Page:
The Bitcoin logo appears on the display screen of a crypto currency ATM at the Smoker's Choice store on February 9, 2021, in Salem, N.H. THE CANADIAN PRESS/AP, Charles Krupa

Securities regulators publish guidance for cryptocurrency asset trading platforms

Securities regulators publish guidance for cryptocurrency asset trading platforms

TORONTO — Canadian securities organizations have unveiled guidance around how trading platforms for cryptocurrencies should be regulated as digital token and crypto assets keep growing in popularity.

In a 56-page document released on Monday from the Canadian Securities Administrators and the Investment Industry Regulatory Organization of Canada, the regulators say platforms involved in the trading of digital tokens or crypto assets must become IIROC members or apply for interim registration as they transition to a long-term regulatory framework.

The guidance is intended to demonstrate how existing rules may be tailored to encompass crypto asset trading platforms rather than introduce new rules specifically geared toward them.

The goal, the agencies said, is to balance the flexibility needed to foster innovation in Canada’s capital markets with protecting investors and providing fairness and efficiency.

“The guidance in our notice details steps platform operators need to take to comply with securities legislation as they prepare to fully integrate into the Canadian regulatory structure,” said Louis Morisset, CSA chair and president and CEO of Quebec securities regulator Autorite des marches financiers, in a release.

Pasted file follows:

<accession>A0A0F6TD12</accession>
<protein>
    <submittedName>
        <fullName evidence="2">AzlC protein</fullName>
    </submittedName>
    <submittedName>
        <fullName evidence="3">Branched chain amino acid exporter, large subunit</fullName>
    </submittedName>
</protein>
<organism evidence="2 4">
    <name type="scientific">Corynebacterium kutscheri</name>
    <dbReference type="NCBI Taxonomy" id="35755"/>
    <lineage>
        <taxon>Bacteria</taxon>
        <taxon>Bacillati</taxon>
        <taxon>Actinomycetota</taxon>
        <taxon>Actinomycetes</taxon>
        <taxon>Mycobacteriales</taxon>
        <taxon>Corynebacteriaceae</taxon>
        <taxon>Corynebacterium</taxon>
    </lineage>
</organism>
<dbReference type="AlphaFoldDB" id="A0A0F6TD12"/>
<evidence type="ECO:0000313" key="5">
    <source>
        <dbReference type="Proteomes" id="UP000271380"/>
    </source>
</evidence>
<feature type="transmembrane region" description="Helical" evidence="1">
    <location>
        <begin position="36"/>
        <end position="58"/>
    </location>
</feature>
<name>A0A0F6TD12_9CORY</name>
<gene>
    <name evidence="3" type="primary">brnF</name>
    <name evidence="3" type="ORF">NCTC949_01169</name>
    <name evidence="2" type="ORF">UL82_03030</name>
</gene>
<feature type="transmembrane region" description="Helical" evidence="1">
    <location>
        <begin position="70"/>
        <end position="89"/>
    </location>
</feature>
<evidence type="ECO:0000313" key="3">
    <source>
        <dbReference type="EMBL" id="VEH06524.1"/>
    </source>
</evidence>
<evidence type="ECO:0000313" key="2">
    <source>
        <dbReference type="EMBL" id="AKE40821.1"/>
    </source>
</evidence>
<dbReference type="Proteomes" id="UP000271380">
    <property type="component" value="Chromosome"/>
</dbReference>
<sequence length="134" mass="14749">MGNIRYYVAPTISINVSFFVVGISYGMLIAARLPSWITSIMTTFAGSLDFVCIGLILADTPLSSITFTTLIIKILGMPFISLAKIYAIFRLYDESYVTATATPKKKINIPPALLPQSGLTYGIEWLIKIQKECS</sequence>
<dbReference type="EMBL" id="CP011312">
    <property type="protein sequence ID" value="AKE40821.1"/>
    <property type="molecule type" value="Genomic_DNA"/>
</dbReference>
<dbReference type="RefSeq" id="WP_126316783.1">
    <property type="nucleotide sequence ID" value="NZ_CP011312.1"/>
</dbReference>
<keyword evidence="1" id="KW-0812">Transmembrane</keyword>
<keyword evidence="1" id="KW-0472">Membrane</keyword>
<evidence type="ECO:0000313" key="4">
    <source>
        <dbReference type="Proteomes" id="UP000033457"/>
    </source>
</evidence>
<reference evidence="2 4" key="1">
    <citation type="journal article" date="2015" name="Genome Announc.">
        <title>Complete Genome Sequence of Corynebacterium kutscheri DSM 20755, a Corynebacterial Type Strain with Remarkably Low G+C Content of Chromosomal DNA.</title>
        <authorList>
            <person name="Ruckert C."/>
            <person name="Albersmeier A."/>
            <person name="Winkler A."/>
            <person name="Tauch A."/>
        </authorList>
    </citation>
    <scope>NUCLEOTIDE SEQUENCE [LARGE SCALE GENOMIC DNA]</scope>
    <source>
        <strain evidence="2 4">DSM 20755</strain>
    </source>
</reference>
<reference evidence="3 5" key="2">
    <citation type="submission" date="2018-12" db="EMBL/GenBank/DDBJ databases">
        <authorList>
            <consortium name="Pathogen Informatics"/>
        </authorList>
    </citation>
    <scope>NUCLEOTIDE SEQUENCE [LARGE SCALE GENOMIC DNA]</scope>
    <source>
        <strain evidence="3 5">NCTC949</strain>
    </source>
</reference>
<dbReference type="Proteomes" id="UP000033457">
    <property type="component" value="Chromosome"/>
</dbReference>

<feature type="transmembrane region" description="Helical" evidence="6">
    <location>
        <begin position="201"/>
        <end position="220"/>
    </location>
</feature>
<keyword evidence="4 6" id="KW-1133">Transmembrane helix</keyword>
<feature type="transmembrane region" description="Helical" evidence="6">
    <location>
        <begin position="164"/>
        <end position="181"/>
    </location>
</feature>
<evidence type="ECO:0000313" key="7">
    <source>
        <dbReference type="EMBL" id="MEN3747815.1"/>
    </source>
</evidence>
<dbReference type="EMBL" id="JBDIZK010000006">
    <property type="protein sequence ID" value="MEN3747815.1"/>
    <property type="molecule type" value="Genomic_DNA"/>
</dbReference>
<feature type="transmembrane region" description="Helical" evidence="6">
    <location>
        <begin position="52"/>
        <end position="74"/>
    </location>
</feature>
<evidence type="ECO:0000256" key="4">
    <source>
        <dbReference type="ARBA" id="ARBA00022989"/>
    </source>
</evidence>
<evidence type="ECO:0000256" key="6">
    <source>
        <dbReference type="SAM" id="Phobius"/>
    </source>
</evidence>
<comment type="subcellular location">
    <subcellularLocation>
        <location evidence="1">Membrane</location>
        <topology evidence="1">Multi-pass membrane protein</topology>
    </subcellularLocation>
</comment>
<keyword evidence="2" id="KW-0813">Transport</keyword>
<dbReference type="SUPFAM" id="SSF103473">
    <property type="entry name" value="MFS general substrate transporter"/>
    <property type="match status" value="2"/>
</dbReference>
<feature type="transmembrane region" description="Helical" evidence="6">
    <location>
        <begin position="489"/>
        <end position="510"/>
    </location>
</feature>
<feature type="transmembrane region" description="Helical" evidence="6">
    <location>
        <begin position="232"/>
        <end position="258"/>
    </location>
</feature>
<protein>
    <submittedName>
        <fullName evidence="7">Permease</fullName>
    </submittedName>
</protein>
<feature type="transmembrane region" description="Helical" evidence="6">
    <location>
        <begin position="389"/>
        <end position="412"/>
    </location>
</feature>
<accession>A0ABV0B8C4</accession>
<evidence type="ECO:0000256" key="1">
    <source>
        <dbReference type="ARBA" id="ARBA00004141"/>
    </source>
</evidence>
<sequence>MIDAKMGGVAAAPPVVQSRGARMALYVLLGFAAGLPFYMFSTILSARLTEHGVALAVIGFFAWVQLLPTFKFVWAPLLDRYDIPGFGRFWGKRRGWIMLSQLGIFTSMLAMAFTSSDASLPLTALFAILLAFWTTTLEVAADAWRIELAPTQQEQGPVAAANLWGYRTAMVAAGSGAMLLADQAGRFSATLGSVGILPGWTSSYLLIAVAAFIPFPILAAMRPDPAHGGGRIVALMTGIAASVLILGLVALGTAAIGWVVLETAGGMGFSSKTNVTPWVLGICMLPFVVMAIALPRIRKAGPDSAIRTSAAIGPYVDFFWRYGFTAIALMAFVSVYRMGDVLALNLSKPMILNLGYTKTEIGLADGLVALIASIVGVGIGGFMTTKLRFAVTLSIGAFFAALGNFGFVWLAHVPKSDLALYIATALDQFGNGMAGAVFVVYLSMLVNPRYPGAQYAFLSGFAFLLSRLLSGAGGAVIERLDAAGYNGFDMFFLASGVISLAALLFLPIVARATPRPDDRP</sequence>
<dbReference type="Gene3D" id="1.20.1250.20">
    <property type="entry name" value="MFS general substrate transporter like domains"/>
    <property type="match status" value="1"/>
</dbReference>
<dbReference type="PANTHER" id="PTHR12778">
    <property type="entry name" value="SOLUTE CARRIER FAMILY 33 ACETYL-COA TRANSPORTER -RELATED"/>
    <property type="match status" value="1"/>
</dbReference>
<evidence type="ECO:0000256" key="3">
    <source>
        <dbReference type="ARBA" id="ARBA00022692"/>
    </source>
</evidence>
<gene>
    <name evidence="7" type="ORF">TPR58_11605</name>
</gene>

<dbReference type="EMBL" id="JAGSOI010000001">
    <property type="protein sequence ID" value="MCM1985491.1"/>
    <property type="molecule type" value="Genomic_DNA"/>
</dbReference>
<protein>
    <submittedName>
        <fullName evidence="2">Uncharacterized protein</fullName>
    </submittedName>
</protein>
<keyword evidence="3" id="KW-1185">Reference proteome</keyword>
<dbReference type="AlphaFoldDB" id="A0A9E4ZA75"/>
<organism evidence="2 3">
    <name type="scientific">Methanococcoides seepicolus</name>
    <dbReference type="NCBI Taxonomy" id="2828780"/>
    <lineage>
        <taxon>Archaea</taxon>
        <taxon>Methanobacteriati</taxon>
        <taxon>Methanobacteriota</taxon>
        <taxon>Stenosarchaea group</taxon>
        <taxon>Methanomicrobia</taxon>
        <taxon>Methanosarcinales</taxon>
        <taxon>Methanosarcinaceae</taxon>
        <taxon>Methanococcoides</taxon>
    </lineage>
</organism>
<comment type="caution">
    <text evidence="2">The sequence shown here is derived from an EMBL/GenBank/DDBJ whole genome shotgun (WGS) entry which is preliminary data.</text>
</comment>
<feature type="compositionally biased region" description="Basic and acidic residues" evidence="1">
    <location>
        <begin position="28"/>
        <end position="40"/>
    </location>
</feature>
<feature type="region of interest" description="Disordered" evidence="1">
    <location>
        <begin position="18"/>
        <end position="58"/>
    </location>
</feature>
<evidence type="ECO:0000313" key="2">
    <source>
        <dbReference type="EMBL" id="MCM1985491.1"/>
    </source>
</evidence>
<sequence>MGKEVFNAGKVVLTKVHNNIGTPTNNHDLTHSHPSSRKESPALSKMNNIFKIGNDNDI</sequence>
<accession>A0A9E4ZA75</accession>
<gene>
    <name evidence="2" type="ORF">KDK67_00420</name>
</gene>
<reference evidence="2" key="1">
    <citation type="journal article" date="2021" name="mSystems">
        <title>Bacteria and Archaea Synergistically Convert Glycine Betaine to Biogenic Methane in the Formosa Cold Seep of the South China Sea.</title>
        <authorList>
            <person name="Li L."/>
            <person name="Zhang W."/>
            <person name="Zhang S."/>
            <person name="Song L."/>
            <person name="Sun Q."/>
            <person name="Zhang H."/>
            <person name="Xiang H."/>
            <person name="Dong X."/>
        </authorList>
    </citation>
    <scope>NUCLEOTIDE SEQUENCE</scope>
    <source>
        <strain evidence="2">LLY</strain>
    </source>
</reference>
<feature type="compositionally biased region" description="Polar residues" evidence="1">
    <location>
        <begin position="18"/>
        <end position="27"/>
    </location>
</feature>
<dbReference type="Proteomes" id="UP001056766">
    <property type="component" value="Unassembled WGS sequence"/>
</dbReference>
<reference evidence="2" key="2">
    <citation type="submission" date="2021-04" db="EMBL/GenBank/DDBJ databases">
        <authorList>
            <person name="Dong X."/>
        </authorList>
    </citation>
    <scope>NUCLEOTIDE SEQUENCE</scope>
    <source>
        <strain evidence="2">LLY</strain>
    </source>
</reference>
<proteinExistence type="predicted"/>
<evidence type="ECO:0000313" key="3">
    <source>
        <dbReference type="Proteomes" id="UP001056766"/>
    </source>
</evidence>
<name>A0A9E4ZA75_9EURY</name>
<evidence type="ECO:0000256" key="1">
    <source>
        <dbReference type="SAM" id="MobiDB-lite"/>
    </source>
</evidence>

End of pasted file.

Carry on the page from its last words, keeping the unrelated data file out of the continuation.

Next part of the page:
Their guidance was triggered by the substantial growth of crypto asset platforms in recent years and follows a consultation paper published in 2019 that outlined a proposed regulatory framework and asked for comments.

The CSA and IIROC said they received 52 comment letters in response to the paper and consulted with industry stakeholders.

Regulation has been a hot topic among them for years, but gained increasing attention in 2017, when Wealthsimple announced it was offering the first government-regulated way to buy and sell cryptocurrency in Canada.

Morisset recommended cryptocurrency platforms looking to similarly bring their operations into compliance now that the guidance is finalized should contact their local securities regulator to discuss the registration process.

“We remind all CTPs that are dealing with Canadians, including foreign-based CTPs, that they are expected to comply with Canadian securities legislation,” added Louis Morisset. “Failure to do so could result in CSA members pursuing enforcement action.”

The Ontario Securities Commission said in a release that it is notifying crypto asset trading platforms currently offering trading in derivatives or securities to persons or companies located in Ontario that they must bring their operations into compliance soon or face regulatory action.

The OSC is asking platforms to contact its staff by April 19 and said if that deadline is not met, it will take enforcement action.

The regulator is treating platforms located outside of Ontario that allow people in the province access as operating in Ontario for the purposes of securities regulation. “Unregistered crypto asset trading platforms expose Ontario investors to significant risks, including potential loss, theft and misuse of their assets. The recent explosion of unregistered platforms has magnified these risks,” said Grant Vingoe, Chair and CEO at the OSC.

“Regulatory oversight serves a critical role in investor protection, and we expect platforms to act swiftly to bring themselves into compliance with Ontario securities law.”

This report by The Canadian Press was first published March 29, 2021.

The Canadian Press

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